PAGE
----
File No. 821/41.

The Secretary of State to Ambassador Francis.

No. 217.]

Sir: Referring to previous correspondence on the subject of restrictions on American meats in Austria and Hungary, I inclose here [Page 35] with copy of a letter from the Secretary of Agriculture calling attention to the efficient law and regulations which this Government has regarding the inspection of meat, and meat food products entering into interstate or foreign commerce.

The department feels that it will be proper to bring again this matter to the notice of the Government to which you are accredited. You are therefore instructed to take appropriate action, in the sense of Secretary Wilson’s letter.

I am, etc.,

E. Root.

The Secretary of Agriculture to the Secretary of State.

Sir: I have the honor to acknowledge the receipt of your letters of the 18th and 24th ultimo, inclosing translation of notes received from Ambassador Francis, of Vienna. It would seem from the tone of these letters that no representations that this Government could make would be acceptable to Austria-Hungary. However, it would probably be advisable again to call attention to the efficient law and regulations which this Government has regarding the importation of meat and meat food products which enter into interstate or foreign commerce, and to assure them that this law and the regulations are strictly enforced.

A copy of these regulations is inclosed herewith, together with an article on meat inspection by the Chief of the Bureau of Animal Industry, which explains in detail the method of conducting the inspection from the time of the slaughter of the animals.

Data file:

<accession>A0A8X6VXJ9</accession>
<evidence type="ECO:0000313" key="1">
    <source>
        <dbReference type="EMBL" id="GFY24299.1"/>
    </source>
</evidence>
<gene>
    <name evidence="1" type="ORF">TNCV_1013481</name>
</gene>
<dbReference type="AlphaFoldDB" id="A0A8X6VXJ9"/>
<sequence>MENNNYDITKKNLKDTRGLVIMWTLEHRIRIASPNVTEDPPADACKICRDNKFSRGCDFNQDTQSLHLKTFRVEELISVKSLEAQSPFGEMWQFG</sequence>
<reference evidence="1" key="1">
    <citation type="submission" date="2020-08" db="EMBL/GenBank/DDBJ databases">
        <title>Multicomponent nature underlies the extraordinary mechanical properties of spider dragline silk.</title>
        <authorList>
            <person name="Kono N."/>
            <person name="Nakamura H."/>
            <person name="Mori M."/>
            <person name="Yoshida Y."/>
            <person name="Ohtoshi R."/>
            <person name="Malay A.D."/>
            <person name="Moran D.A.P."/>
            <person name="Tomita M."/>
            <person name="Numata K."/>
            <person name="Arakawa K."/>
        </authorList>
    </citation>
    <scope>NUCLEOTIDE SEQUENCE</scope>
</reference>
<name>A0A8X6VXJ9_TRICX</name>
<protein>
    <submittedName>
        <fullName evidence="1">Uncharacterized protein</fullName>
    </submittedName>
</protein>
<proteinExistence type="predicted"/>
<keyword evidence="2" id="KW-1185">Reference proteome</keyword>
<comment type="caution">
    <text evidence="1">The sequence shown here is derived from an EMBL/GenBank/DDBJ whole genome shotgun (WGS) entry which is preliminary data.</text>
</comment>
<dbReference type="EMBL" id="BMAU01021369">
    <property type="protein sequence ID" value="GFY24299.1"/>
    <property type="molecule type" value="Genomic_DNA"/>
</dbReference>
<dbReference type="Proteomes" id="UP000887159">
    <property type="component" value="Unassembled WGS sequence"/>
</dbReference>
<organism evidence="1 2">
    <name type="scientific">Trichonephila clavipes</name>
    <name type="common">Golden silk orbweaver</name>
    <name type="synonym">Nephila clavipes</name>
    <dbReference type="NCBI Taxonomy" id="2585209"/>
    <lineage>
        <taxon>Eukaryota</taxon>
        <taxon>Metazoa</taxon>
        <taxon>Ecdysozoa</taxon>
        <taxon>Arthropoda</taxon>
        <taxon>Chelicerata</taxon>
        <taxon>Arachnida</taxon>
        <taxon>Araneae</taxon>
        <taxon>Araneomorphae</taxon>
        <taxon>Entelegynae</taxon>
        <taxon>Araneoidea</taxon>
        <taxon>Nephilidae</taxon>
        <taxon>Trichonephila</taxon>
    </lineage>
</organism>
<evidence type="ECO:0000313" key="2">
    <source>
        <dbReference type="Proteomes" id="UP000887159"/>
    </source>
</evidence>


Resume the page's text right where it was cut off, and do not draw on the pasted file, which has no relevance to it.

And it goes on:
The inspection of pork for trichinae has never been general in this country and was only made for such pork products as were destined to certain foreign countries, including Germany and Austria-Hungary. In the case of Germany this pork was reinspected again after its arrival, and it was considered unnecessary that it should be inspected both in this country and Germany. This inspection when carried out under the most favorable conditions is not thoroughly efficient, as some meat affected with trichinae to a slight degree may not be detected. Records obtained in Germany and elsewhere prove this assertion. There can be no danger, however, from pork when thoroughly cured, such as would be prepared for export.

There can be objection on the part of this country to submitting pork from the United States to such inspection after its arrival at a foreign port, providing this rule is applied to all other countries.

I have the honor, etc.,

James Wilson.